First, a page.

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Gypsy Folk Tales, by Francis Hindes Groome, [1899], at

No. 27.--Tropsyn

There was a poor man, and he had four sons. And they went out to service, and went to a gentleman to thrash wheat. And they received so much wheat for a wage, and brought it to their father. 'Here, father, eat; we will go out to service again.' And they went again to a gentleman, who was to. give them each a horse at the year's end. And the youngest was called Tropsyn; and the gentleman made him his groom. And a mare brought forth a colt; and that colt said, 'Tropsyn, take me. The year is up now.'

The gentleman said, 'Choose your horses.'

So the three elder brothers chose good horses; but Tropsyn said, 'Give me this horse, master.'

'What will you do with it? it's so little.'

'So it may be.'

Tropsyn took it and departed; and the colt said, 'Let me go, Tropsyn, to my dam to suck.'

And he let it go, and it went to its dam, and came back a horse to terrify the world.

'Now mount me.'

He mounted, and the horse flew. He caught up his brothers, and his brothers asked him, 'Where did you get that horse from?'

'I killed a gentleman, and took his horse.'

'Let's push on, and escape.'

Night fell upon them as they were passing a meadow, and in that meadow they saw the light of a fire. They made for the light. It was an old woman's, and she was a witch, and had four daughters. And they went there, and went into the house; and Tropsyn said, 'Good-night.'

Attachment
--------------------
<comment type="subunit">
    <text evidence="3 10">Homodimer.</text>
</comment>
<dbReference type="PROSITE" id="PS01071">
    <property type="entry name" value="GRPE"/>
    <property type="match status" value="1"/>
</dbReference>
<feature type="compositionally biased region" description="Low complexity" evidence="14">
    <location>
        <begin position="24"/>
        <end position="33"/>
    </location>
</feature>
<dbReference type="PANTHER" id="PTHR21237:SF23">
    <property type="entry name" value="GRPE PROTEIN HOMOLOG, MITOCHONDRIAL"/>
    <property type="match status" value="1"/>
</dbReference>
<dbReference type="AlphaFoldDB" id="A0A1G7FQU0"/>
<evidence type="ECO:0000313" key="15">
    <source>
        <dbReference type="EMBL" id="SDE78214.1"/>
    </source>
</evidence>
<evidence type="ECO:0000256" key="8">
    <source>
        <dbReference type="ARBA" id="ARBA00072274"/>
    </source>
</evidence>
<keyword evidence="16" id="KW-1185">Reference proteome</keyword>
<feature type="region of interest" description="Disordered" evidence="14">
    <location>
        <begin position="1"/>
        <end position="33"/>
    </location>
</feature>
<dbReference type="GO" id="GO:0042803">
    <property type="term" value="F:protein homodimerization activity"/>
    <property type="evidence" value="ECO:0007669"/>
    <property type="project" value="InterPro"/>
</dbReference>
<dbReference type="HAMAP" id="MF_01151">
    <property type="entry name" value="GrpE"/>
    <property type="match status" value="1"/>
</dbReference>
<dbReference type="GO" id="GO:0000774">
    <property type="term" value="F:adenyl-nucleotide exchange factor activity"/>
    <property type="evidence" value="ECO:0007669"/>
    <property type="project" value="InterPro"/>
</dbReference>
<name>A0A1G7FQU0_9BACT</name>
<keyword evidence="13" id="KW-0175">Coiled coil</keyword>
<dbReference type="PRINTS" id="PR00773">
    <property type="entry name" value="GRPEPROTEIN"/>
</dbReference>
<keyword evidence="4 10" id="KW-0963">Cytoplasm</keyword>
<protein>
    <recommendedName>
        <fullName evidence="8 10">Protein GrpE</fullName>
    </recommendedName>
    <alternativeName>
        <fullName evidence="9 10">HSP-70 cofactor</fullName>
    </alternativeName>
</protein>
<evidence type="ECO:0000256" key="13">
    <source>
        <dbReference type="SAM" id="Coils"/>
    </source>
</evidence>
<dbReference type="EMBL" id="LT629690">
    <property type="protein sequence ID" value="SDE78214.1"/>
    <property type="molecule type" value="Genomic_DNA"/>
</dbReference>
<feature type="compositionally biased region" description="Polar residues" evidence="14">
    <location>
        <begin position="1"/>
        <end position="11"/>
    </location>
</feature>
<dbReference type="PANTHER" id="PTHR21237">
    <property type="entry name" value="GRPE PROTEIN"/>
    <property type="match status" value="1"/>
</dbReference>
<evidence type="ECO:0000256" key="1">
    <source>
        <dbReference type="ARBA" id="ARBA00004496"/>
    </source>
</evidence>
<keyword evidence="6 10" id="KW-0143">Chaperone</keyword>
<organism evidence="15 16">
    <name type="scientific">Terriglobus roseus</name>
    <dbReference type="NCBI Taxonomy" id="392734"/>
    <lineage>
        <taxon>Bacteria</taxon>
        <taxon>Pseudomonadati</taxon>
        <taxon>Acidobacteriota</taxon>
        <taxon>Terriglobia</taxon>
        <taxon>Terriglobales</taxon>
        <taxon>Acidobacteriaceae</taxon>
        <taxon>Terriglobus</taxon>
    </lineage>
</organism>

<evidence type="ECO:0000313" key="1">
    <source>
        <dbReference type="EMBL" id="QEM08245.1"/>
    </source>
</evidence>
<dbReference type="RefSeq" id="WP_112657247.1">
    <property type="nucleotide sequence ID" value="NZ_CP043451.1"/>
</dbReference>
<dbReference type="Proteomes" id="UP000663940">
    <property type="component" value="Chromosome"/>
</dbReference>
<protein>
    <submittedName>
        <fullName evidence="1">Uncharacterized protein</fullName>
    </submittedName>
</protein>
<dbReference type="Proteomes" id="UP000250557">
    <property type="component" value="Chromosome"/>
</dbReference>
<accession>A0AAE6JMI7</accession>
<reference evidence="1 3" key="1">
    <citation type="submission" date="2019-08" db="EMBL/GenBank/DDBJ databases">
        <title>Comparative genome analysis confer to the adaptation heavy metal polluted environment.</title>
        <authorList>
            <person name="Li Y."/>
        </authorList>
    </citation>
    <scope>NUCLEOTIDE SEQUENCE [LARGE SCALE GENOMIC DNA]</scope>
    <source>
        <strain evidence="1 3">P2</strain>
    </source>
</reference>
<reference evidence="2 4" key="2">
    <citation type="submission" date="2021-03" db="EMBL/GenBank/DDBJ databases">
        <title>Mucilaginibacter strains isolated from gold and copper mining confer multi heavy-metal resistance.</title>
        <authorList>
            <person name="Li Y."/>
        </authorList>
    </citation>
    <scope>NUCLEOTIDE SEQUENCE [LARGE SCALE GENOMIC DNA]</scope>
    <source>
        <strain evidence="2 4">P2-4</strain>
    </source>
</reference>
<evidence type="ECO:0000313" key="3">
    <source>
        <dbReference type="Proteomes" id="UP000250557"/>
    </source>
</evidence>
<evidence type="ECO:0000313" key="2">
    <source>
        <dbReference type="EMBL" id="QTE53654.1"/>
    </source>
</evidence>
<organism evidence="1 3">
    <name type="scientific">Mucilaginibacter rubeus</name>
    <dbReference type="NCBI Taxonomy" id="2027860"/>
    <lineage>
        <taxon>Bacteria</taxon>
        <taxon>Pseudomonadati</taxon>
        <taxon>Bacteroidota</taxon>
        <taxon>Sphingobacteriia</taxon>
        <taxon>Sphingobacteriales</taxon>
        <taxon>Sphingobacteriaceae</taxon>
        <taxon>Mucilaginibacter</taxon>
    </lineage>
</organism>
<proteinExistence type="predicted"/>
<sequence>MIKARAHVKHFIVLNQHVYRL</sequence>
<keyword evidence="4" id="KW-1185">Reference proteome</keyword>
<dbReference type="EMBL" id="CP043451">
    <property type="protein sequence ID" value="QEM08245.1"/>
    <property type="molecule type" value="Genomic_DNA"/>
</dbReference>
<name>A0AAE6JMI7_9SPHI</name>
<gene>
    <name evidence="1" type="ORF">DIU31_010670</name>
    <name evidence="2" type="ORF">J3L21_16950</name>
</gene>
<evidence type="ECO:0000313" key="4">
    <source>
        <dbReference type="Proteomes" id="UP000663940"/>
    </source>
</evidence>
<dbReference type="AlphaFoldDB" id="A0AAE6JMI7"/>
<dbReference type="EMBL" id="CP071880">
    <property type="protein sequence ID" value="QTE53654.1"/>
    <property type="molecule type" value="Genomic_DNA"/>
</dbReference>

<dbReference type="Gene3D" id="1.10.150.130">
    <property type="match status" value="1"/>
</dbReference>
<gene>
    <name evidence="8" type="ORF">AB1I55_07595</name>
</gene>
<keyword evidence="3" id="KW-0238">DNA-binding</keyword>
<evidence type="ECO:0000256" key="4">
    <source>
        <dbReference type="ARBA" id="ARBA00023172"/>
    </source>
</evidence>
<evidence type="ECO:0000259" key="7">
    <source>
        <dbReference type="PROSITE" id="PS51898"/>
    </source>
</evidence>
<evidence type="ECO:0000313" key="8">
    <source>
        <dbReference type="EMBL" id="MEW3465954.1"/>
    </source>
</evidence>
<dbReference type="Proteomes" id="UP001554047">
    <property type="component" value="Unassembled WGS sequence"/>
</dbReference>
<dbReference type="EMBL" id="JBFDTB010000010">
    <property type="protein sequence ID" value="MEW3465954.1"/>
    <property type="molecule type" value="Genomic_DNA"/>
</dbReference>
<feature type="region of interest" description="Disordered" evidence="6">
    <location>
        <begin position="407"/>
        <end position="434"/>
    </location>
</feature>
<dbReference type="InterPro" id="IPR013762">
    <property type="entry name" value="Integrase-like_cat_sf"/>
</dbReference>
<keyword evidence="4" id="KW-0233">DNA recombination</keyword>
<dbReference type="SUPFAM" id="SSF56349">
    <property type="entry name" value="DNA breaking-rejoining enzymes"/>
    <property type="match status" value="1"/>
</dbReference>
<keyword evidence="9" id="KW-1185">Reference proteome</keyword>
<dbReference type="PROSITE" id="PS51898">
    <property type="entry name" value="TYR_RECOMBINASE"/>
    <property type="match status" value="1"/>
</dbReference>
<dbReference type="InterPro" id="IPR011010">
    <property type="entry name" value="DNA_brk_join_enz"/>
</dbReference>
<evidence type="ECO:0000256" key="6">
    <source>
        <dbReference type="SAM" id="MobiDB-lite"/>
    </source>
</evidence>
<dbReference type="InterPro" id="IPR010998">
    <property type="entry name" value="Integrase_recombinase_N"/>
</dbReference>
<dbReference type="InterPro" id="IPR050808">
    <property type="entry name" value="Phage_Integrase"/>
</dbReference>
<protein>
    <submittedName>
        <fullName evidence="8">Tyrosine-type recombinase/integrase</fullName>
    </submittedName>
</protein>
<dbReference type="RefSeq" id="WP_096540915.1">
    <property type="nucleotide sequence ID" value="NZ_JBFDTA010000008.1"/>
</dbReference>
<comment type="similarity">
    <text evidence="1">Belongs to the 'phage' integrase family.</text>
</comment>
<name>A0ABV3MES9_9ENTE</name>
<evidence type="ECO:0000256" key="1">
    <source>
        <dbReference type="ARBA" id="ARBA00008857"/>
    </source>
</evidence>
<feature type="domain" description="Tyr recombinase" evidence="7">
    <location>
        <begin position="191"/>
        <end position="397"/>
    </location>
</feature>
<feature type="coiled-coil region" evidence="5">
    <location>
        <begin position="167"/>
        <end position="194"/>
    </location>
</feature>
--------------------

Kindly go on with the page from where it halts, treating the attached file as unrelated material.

'Thank you.'

'Can you give us a night's lodging?'

'I'm not sure; my mother is not at home. When she comes you had better ask her.'

The mother came home. 'What are you wanting, young fellows?'

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'We've come to demand your daughters in marriage.'


She made them a bed on the ground with its head to the threshold, and her daughters' with its head to the wall. And the old woman sharpened her sword to cut off their heads. And Tropsyn took his brothers' caps, and put them on the girls' heads. And the old woman arose, and kept feeling the caps, and keeps cutting off the heads, and killed her daughters.

Tropsyn arose, and led his brothers outside. 'Come, be off.' And he arose, Tropsyn; and the old woman had a golden bird in a cage; and Tropsyn said to the horse, 'I will take a feather of the bird.'

And the horse said, 'Don't.'

'Bah! I will.' And he took a feather, and put it in his pocket.

And they mounted their horses and rode away, and went to a city. There was a great lord, a count; and he asked them, 'Where are you going?'

'We are going to service.'

'Take service with me, then.'

And that lord was still unmarried. And they went to him, and he gave them each a place. One he set over the horses, and one he set over the oxen, and one he set over the swine; and Tropsyn he made coachman. Of a night Tropsyn stuck the feather in the wall, and it shone like a candle. And his brothers were angry, and went to their master. 'Master, Tropsyn has a feather, such that one needs no candle--of gold.'

The master called: 'Tropsyn, come here, bring me the feather.'

Tropsyn brought it, and gave it to his master. The master liked him better than ever, and the brothers went to the master, and said to him, 'Master, Tropsyn has said that he'll bring the bird alive.'

The master called Tropsyn. 'Tropsyn, bring me the bird. If you don't, I shall cut off your head.'

He went to his horse. 'What am I to do, horse, for the master has told me to bring the bird?'

'Fear not, Tropsyn; jump on my back.'

So he mounted the horse, and rode to the old woman's.